Carol B. Tomé

So I'll start with the cadence on the buybacks. We gave some color today, hoping it would help you build your models. The way I would think about it is we're spending $2.5 billion with cash generated from the business to buy back shares this year. So you should assume at least $2.5 billion next year. That would mean $2.5 billion in '13, with remaining $1.4 billion in '14. However, as we just talked about, with increased earnings, we will have borrowing capacity. Just like we did this year, we raised $1 billion that takes us to the full $3.5 billion. So as we look at next year, we'll have borrowing capacity which would allow us to accelerate some of the share repurchases. I don't want to tell you the day, the time as we sit here in November because we want to be opportunistic in terms of debt capital raising. But there is clearly an opportunity to accelerate it, but hopefully, this is helpful from a modeling perspective.

Craig A. Menear

On the appliance front, we've seen the market be fairly aggressive in this category. We see that it's off to a strong start in terms of the promotional activity, if you will, in the business as we head into the holiday season here. We're candidly pretty comfortable with the plans that we've put together for the business in the fourth quarter. So again, it fits within -- our plans fit within our portfolio strategy overall.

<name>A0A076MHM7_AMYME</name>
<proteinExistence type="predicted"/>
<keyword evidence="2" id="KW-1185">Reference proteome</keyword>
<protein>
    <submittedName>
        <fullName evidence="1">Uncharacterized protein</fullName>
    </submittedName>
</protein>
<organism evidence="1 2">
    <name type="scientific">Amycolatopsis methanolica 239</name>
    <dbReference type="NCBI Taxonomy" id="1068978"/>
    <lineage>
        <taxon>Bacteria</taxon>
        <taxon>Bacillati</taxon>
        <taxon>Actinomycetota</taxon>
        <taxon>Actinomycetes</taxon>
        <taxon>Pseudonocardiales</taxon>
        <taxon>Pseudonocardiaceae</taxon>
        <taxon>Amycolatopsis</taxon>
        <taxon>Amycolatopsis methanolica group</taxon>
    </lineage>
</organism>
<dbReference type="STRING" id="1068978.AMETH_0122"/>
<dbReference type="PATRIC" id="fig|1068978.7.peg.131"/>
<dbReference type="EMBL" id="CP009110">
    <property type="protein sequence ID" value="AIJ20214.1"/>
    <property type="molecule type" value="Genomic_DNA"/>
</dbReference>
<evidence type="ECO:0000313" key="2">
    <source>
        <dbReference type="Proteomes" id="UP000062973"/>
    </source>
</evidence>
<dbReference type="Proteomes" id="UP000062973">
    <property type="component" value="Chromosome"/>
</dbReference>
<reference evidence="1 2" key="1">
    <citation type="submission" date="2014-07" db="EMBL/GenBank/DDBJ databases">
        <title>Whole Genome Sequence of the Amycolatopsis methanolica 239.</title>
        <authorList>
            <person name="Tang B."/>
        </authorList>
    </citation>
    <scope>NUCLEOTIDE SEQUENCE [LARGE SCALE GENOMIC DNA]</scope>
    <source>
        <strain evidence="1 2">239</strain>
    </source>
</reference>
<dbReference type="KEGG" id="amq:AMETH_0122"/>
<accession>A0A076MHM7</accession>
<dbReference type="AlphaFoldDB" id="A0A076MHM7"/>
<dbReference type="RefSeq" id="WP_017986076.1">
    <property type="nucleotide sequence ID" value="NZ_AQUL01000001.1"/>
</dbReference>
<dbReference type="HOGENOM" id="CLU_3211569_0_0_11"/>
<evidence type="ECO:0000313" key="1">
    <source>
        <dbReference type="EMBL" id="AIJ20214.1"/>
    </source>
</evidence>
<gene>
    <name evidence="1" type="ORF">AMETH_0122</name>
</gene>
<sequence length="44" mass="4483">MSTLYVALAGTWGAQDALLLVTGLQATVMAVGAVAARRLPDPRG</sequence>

Operator

Next, we'll hear from Dennis McGill with Zelman & Associates.

Dennis McGill

Carol, I guess just first question would be around inventory. Can you maybe talk about the decline in the quarter and how you guys are viewing inventory overall and maybe highlight some categories where you're being either more conservative or more opportunistic?

Carol B. Tomé

Well, we're thrilled with our inventory performance, and we've just spent a lot of money transforming our supply chain, so we're hoping to see this come through. As you know, we've committed to get a full turn of improvement over the next several years. If you look at where we are seeing it, part of it is really just in terms of the quality of the inventory. Our clearance levels are as low as they had ever been in our company history. And then Craig, you might want to give some color on just how we're going about forecasting and. . .

Craig A. Menear